And then there is Liberal Democrat senator-elect David Leyonhjelm, a complete unknown even to many of the people who voted for him. His name appeared first on the NSW Senate ballot paper and he seems to have been the unconscious choice of uninterested voters who just number the boxes in the order in which they appear. ''Looks like I'm going to be the senator for the donkeys!'' he said cheerfully on Sunday. And indeed, donkeys need leadership more than most.
Not to forget Wayne Dropulich, a West Australian from Australian Sports Party. He polled just 0.22 per cent of the initial vote, used to play grid iron and was surprised - alarmed, even - at his victory. He makes for a promising senatorial adornment, as do the Palmer United Party candidates and the Family First candidate.
Giles Parkinson at Renew Economy thinks that large scale wind development is going to get crunched for now (though with falling electricity demand its not likely any gas or coal fired generation will get built either) and that small scale solar PV is the only form of renewables likely to keep growing - Wind energy biggest loser as Abbott sweeps to power and Hunt says no new loans from CEFC – ‘giant green hedge fund’.
Tony Abbott was swept to power on Saturday and declared the country to be under new management and “open for business.” If it is true for any industries, it is certainly not the case for large-scale renewables.
The wind energy sector is probably the biggest and most immediate loser from this election result. It has been at a virtual standstill for months because utilities who write contracts, and the bankers who finance the projects, were mindful of a likely Coalition win, and yet another review of the large-scale renewable energy target (LRET)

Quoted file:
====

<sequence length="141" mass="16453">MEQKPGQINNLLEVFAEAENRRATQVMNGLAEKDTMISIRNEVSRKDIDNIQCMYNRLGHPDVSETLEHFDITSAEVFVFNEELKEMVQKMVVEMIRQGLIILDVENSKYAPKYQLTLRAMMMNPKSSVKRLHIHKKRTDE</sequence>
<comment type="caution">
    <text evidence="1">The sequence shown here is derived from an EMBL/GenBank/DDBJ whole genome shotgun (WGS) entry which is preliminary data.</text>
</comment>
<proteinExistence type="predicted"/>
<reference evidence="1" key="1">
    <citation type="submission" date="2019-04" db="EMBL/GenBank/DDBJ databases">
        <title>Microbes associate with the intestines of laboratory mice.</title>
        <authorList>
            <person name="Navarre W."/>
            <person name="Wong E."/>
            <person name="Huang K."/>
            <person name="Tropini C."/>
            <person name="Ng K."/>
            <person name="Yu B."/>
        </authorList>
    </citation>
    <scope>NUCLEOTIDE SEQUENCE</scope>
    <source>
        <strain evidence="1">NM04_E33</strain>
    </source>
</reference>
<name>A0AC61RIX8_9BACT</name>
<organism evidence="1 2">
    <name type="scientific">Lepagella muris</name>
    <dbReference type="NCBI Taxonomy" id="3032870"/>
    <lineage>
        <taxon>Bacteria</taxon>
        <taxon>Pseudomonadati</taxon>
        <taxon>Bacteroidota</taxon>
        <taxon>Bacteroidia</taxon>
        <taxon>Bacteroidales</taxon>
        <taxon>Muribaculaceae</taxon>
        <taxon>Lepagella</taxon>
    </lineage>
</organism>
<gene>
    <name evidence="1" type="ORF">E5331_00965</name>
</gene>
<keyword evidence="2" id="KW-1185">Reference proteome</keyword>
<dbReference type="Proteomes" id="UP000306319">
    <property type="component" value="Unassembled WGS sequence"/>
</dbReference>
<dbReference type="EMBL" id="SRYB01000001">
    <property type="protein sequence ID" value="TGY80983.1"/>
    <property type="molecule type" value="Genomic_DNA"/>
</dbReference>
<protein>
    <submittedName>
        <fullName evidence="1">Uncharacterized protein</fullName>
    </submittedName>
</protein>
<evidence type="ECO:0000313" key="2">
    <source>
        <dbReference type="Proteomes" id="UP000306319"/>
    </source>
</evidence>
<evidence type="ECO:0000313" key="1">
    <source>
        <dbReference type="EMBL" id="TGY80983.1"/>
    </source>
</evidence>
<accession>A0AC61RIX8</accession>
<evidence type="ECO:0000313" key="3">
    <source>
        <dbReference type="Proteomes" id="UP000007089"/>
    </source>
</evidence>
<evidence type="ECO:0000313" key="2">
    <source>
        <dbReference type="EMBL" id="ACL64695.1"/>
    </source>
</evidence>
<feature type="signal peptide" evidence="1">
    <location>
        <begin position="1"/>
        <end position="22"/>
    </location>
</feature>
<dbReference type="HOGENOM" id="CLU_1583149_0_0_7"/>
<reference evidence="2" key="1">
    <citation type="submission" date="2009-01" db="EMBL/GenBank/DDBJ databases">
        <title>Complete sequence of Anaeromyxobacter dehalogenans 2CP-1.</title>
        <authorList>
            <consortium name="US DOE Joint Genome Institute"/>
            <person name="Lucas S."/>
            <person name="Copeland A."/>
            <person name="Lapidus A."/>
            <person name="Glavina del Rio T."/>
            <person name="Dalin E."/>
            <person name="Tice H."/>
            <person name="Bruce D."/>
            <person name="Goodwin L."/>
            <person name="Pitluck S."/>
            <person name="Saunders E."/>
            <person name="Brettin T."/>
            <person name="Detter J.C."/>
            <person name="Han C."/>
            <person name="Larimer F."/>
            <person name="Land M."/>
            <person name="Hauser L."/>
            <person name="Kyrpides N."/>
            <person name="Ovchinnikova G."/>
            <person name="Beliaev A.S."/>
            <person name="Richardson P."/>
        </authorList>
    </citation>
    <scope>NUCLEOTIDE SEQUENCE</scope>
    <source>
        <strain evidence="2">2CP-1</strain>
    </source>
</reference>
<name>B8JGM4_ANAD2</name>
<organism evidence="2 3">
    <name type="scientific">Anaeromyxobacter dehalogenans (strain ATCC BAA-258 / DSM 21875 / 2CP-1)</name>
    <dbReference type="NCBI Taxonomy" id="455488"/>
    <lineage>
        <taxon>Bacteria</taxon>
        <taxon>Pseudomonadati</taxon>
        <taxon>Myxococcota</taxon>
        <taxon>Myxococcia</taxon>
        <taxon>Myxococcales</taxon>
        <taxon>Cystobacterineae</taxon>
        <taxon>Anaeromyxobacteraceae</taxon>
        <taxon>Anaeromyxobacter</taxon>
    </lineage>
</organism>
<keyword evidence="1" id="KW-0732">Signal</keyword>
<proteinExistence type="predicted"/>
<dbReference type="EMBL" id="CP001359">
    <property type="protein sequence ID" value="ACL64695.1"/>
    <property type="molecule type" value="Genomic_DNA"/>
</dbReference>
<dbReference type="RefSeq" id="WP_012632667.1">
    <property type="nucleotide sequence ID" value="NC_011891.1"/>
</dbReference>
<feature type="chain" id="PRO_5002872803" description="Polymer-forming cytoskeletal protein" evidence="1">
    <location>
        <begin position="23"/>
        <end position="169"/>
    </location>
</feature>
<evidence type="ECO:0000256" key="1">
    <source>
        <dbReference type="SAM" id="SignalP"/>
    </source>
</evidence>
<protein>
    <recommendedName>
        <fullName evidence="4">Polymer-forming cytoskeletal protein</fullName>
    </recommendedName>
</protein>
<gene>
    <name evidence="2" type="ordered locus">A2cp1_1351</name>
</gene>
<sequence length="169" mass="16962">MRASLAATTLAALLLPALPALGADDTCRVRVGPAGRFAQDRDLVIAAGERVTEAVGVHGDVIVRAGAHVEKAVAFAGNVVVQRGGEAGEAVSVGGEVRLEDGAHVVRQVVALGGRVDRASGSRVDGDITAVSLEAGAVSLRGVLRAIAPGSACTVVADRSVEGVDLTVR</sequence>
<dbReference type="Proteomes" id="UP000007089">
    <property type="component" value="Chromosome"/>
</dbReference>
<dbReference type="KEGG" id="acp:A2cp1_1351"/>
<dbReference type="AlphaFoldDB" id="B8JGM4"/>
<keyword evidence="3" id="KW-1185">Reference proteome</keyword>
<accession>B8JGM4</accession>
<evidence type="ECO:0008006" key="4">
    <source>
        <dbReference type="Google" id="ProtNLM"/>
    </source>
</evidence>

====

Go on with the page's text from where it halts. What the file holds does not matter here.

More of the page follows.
That review will now take place, but will unlikely to be completed until the end of 2014, and the findings may not be known until early 2015. The Coalition certainly appears in no hurry, and unless the renewables industry can find a compromise, it will have to wait for the result. To make matters worse, the review may not be completed by the Climate Change Authority – which last year rejected the complaints of incumbent fossil fuel generators and the conservative state governments – because the Coalition now has the numbers to dump the CCA. ...
In fact, there is no doubt that the biggest investment in renewable energy over the coming 18 months will come from households and business owners, who have been the biggest investors in recent years and will continue to install rooftop solar PV to generate their own electricity, and reduce their bills.
The wildcard here is the role of the state governments, particularly in NSW, Queensland and Western Australia, which are hostile to renewable energy and also have assets – generators and network operators – that they want to sell. ...
The traditional parties are losing their centralized control of domestic politics, in much the same way as the primacy of the base-load generators is being challenged in the electricity market. The vote for the mainstream parties has fallen from around 80 per cent in 2010 to just less than 75 per cent in 2013, tracking a similar fall in the use of coal-fired generators. Is there a link? Probably not.
But it is fascinating to see the influence of minor parties in some states – the huge voted for the Palmer United Party in Queensland and Tasmania, for the Greens in Victoria, the Liberal Democrats in NSW, and for Xenophon in South Australia, where he outpolled Labor in the Senate and nearly pipped the Coalition.
Abbott had promised stable government, but the Senate could turn out to be a circus. Abbott may find the variability of views and positions in the Senate as difficult to deal with as some of his colleagues, and the incumbent generators, have in getting their minds and their systems around variable renewables.